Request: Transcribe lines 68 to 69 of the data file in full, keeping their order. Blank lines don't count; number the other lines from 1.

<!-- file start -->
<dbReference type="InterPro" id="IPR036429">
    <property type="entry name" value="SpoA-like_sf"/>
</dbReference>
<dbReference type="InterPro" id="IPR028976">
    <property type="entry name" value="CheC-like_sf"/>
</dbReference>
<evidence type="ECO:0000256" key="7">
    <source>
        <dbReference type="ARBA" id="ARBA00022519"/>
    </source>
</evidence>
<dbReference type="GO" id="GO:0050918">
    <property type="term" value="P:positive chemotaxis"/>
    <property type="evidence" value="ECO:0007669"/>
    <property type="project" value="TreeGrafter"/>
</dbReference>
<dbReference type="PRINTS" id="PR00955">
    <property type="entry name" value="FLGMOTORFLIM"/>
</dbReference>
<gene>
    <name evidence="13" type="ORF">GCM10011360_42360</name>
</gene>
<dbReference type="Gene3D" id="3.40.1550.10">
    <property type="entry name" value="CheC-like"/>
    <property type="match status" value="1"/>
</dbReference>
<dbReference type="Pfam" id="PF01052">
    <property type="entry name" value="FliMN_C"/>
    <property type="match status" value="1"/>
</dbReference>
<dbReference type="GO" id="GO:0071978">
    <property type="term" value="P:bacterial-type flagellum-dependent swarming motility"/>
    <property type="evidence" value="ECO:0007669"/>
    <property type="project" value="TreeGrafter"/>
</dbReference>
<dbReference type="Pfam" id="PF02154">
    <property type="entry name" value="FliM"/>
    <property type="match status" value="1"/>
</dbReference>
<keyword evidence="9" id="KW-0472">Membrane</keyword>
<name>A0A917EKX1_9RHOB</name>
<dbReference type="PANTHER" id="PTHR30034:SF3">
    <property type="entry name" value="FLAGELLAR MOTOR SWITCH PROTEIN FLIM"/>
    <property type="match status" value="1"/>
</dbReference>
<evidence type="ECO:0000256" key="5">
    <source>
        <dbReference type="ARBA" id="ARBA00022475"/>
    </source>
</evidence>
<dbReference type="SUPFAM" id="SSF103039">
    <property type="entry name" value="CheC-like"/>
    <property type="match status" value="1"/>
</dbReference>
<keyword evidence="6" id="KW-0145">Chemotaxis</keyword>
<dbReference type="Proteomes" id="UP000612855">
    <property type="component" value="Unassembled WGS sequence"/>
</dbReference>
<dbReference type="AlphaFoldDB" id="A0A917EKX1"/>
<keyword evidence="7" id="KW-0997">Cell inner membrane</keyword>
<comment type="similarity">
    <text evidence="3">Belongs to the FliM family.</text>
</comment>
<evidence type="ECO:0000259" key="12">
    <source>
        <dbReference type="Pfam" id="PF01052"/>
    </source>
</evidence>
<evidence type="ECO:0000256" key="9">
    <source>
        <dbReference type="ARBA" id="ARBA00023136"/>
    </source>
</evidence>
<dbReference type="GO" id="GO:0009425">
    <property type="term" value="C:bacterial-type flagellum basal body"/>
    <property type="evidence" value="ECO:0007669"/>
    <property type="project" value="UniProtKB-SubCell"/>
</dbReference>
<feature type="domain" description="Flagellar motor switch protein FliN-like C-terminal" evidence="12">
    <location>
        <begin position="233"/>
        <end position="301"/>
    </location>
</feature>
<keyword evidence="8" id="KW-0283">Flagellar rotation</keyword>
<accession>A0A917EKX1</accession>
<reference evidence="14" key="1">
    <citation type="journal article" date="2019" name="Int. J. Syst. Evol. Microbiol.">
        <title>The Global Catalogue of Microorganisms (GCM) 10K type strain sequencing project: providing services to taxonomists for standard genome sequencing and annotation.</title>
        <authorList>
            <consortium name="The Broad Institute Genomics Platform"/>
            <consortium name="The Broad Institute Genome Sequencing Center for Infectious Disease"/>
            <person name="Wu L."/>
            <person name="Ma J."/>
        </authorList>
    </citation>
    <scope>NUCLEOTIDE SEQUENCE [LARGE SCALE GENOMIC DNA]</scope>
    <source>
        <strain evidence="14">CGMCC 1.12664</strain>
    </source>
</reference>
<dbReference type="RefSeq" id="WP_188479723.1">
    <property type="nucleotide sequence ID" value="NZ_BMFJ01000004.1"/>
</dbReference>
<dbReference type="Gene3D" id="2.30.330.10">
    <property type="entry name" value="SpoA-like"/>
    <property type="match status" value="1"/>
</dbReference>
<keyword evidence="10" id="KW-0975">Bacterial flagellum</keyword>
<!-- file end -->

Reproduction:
</evidence>
<evidence type="ECO:0000256" key="9">